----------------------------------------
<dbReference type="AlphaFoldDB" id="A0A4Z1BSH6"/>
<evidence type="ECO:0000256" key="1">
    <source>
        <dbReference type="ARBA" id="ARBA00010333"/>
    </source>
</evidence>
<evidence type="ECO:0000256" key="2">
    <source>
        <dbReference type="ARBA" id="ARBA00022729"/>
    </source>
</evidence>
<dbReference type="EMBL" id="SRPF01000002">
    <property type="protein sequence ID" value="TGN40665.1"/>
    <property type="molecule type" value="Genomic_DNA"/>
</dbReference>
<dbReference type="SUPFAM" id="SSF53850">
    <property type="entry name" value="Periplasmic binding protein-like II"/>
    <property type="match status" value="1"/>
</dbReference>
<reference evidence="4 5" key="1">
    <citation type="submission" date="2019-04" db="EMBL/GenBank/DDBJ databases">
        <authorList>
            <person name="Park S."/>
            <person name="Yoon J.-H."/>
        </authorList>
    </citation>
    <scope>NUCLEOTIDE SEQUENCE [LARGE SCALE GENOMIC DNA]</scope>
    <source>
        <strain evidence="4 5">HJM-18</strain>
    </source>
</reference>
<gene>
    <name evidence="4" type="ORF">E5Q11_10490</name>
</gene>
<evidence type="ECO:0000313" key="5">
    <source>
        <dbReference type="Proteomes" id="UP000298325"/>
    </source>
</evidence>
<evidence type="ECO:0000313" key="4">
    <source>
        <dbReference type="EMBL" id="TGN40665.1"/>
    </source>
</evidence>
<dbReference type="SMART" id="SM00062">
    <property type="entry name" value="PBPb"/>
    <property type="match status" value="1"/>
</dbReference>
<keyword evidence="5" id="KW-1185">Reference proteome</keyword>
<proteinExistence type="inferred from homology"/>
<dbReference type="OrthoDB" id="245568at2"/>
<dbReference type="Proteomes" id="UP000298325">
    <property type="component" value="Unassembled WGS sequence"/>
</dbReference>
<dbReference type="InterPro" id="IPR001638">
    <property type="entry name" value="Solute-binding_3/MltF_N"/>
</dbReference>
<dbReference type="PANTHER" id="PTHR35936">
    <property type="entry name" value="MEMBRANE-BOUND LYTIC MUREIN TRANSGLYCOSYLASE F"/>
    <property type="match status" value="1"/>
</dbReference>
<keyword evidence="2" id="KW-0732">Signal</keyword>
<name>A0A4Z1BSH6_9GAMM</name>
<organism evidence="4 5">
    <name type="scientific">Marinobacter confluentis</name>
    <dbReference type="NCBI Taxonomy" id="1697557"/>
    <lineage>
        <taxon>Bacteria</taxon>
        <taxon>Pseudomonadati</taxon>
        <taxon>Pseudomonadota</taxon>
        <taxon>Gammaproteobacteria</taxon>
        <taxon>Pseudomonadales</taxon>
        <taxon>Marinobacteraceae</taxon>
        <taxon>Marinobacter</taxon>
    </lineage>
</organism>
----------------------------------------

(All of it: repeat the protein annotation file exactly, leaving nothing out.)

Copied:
<dbReference type="AlphaFoldDB" id="A0A4Z1BSH6"/>
<evidence type="ECO:0000256" key="1">
    <source>
        <dbReference type="ARBA" id="ARBA00010333"/>
    </source>
</evidence>
<evidence type="ECO:0000256" key="2">
    <source>
        <dbReference type="ARBA" id="ARBA00022729"/>
    </source>
</evidence>
<dbReference type="EMBL" id="SRPF01000002">
    <property type="protein sequence ID" value="TGN40665.1"/>
    <property type="molecule type" value="Genomic_DNA"/>
</dbReference>
<dbReference type="SUPFAM" id="SSF53850">
    <property type="entry name" value="Periplasmic binding protein-like II"/>
    <property type="match status" value="1"/>
</dbReference>
<reference evidence="4 5" key="1">
    <citation type="submission" date="2019-04" db="EMBL/GenBank/DDBJ databases">
        <authorList>
            <person name="Park S."/>
            <person name="Yoon J.-H."/>
        </authorList>
    </citation>
    <scope>NUCLEOTIDE SEQUENCE [LARGE SCALE GENOMIC DNA]</scope>
    <source>
        <strain evidence="4 5">HJM-18</strain>
    </source>
</reference>
<gene>
    <name evidence="4" type="ORF">E5Q11_10490</name>
</gene>
<evidence type="ECO:0000313" key="5">
    <source>
        <dbReference type="Proteomes" id="UP000298325"/>
    </source>
</evidence>
<evidence type="ECO:0000313" key="4">
    <source>
        <dbReference type="EMBL" id="TGN40665.1"/>
    </source>
</evidence>
<dbReference type="SMART" id="SM00062">
    <property type="entry name" value="PBPb"/>
    <property type="match status" value="1"/>
</dbReference>
<keyword evidence="5" id="KW-1185">Reference proteome</keyword>
<proteinExistence type="inferred from homology"/>
<dbReference type="OrthoDB" id="245568at2"/>
<dbReference type="Proteomes" id="UP000298325">
    <property type="component" value="Unassembled WGS sequence"/>
</dbReference>
<dbReference type="InterPro" id="IPR001638">
    <property type="entry name" value="Solute-binding_3/MltF_N"/>
</dbReference>
<dbReference type="PANTHER" id="PTHR35936">
    <property type="entry name" value="MEMBRANE-BOUND LYTIC MUREIN TRANSGLYCOSYLASE F"/>
    <property type="match status" value="1"/>
</dbReference>
<keyword evidence="2" id="KW-0732">Signal</keyword>
<name>A0A4Z1BSH6_9GAMM</name>
<organism evidence="4 5">
    <name type="scientific">Marinobacter confluentis</name>
    <dbReference type="NCBI Taxonomy" id="1697557"/>
    <lineage>
        <taxon>Bacteria</taxon>
        <taxon>Pseudomonadati</taxon>
        <taxon>Pseudomonadota</taxon>
        <taxon>Gammaproteobacteria</taxon>
        <taxon>Pseudomonadales</taxon>
        <taxon>Marinobacteraceae</taxon>
        <taxon>Marinobacter</taxon>
    </lineage>
</organism>